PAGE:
ESA Funds Research into Lunar Cave Explorer

DAEDALUS robot (Credit: Julius-Maximilians-University)

WURZBURG, Germany (ESA PR) — What might look like a dangling hamster ball is actually a robotic sphere to explore the depths of lunar caves.

Designed by a team coordinated by Germany’s Julius-Maximilians-Universität of Würzburg (JMU), the Descent And Exploration in Deep Autonomy of Lunar Underground Structures, DAEDALUS, robot is being evaluated by ESA’s Concurrent Design Facility, as part of a larger study of lunar cave mission concepts.


ESA Plans Mission to Explore Lunar Caves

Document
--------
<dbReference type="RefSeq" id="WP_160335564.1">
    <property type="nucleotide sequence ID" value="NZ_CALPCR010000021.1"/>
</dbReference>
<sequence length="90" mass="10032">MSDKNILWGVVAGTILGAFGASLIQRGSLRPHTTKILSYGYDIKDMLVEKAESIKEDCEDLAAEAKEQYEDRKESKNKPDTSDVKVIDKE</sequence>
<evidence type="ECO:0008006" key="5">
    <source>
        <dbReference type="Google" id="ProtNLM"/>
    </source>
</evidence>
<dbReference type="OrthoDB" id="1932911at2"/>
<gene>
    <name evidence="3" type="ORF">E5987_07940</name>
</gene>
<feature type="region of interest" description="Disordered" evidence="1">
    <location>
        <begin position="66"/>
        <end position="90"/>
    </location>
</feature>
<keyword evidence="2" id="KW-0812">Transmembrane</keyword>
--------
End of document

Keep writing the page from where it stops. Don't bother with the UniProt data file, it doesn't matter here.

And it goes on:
Three images of the Marius Hills pit imaged by NASA’s Lunar Reconnaissance Orbiter. This pit is about 34 metres deep and 65 by 90 metres wide. Marius Hills and other pits may be ‘skylights’ into extensive lava tubes. (Credit: NASA/GSFC/Arizona State University)

PARIS (ESA PR) — In a first step towards uncovering the Moon’s subterranean secrets, in 2019 we asked for your ideas to detect, map and explore lunar caves. Five ideas were selected to be studied in more detail, each addressing different phases of a potential mission.